Colorado State University-Pueblo is closer to being able to conduct research on marijuana.
On Monday, Pueblo County officials agreed to provide up to $270,000 in funding to research the impact of marijuana on the community and the efficacy of treating various issues, like post-traumatic stress disorder, with medical marijuana.
Also, a new law calls for $900,000 from Colorado’s Marijuana Tax Cash Fund to be given to CSU-Pueblo for cannabis research. Governor John Hickenlooper signed Senate Bill 191 on Monday, June 6.
"This is a momentous day," the statement quoted Pueblo County Commissioner Sal Pace as saying. “I am incredibly excited to have real quantifiable data about how cannabis is affecting our community."
The community impact research could involve studies on the energy and water consumed to cultivate marijuana and the money the industry infuses into the community versus the cost of regulating the industry, according to Paris Carmichael, Community Information Manager for the Pueblo County Board of County Commissioners.
CSU-Pueblo will be the first four-year, regional comprehensive university to do this type of research, officials stated.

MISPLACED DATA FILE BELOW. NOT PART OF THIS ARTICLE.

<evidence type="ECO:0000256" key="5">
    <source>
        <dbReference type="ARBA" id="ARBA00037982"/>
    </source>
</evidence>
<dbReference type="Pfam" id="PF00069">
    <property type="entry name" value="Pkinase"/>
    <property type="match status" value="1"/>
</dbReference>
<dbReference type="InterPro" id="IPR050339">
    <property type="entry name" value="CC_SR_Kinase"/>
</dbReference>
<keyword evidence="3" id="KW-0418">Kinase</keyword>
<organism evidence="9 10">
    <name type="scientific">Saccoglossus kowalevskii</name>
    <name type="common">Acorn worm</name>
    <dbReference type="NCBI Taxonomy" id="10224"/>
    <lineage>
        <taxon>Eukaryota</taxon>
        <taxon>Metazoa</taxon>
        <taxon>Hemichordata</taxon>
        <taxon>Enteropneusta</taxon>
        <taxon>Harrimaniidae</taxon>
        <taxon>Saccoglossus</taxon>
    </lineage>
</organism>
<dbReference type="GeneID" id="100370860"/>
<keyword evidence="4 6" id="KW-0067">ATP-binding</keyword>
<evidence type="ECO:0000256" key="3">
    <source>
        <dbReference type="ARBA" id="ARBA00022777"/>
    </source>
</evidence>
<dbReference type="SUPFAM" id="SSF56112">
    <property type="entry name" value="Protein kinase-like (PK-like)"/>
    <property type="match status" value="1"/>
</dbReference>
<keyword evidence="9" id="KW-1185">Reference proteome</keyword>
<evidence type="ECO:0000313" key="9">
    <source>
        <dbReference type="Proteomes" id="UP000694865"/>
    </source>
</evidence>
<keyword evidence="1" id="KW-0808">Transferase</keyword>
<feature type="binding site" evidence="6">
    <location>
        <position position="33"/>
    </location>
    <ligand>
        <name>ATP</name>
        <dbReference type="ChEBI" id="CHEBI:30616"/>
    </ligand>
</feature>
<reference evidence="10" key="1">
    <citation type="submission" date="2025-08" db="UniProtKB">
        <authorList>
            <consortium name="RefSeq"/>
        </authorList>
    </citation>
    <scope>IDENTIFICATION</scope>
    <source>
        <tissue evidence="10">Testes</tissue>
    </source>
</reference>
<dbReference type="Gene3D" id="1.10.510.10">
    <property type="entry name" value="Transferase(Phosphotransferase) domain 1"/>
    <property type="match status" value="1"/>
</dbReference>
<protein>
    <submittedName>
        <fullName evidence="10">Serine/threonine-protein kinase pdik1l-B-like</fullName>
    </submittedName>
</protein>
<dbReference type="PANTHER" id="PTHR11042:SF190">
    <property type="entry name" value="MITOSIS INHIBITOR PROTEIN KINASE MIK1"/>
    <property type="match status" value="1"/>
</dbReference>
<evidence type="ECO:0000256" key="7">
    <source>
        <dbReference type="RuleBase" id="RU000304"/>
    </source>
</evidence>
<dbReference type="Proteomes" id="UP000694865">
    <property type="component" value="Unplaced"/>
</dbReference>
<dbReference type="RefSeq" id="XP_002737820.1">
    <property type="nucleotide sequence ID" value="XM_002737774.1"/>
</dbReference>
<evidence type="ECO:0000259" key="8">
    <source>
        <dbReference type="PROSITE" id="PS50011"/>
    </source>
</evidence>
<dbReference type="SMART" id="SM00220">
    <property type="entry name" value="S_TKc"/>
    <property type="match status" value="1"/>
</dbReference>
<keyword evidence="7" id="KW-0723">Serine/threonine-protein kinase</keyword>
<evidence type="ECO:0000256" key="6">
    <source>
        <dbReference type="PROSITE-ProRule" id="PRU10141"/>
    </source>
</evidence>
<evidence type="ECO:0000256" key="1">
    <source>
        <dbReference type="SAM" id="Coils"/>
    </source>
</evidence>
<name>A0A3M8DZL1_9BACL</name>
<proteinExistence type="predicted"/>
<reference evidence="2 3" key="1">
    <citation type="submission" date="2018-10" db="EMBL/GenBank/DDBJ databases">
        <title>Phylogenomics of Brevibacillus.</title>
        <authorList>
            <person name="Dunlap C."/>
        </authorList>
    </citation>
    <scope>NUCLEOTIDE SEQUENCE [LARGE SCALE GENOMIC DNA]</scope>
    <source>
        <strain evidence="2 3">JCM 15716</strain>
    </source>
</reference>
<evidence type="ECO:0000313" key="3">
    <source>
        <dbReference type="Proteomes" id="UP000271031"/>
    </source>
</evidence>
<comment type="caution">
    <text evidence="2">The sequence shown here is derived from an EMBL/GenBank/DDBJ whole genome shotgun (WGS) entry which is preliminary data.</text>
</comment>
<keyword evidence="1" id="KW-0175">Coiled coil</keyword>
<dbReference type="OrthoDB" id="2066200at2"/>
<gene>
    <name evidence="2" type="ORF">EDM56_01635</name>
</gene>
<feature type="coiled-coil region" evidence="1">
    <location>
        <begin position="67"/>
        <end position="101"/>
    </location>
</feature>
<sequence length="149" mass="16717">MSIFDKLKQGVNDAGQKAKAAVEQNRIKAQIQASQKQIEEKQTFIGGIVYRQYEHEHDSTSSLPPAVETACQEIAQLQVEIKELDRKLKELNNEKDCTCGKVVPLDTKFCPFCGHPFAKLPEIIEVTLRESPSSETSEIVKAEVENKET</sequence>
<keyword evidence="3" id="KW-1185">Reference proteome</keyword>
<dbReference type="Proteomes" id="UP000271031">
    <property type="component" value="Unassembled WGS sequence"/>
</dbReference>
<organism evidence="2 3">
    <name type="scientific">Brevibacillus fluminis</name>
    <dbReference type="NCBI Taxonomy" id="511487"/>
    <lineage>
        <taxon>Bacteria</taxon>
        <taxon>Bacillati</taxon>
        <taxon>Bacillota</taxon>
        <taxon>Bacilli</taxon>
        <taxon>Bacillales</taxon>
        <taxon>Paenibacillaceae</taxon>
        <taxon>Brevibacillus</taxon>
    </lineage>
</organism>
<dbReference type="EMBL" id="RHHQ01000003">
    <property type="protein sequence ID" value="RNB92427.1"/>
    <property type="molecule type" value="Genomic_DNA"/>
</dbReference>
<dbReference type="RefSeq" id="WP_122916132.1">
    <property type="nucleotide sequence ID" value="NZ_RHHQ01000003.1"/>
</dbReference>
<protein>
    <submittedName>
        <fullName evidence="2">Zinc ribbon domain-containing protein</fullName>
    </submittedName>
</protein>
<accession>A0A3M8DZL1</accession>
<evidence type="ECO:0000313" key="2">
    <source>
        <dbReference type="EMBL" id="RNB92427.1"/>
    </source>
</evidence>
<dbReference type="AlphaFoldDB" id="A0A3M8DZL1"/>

“In the cannabis industry, I think the lowest rung of economic opportunity lies in the store fronts and retail sales. On the next rung is cultivation because it’s a job creator and it's generating money for the community through exports and taxes. The third rung is the intellectual property that could come out of these studies. I see this type of bio-medical research as the top rung of economic opportunities that have ever been a reality for Pueblo," the statement quoted Commissioner Pace as saying. "A patent could make this community and the state a lot of money."
“These studies not only have local interest but statewide and federal interest," CSU-Pueblo Provost Rick Kreminski was quoted as saying "It’s an area that has been understudied, and I am appreciative of the taxpayers’ decision to use marijuana tax revenue for this purpose.”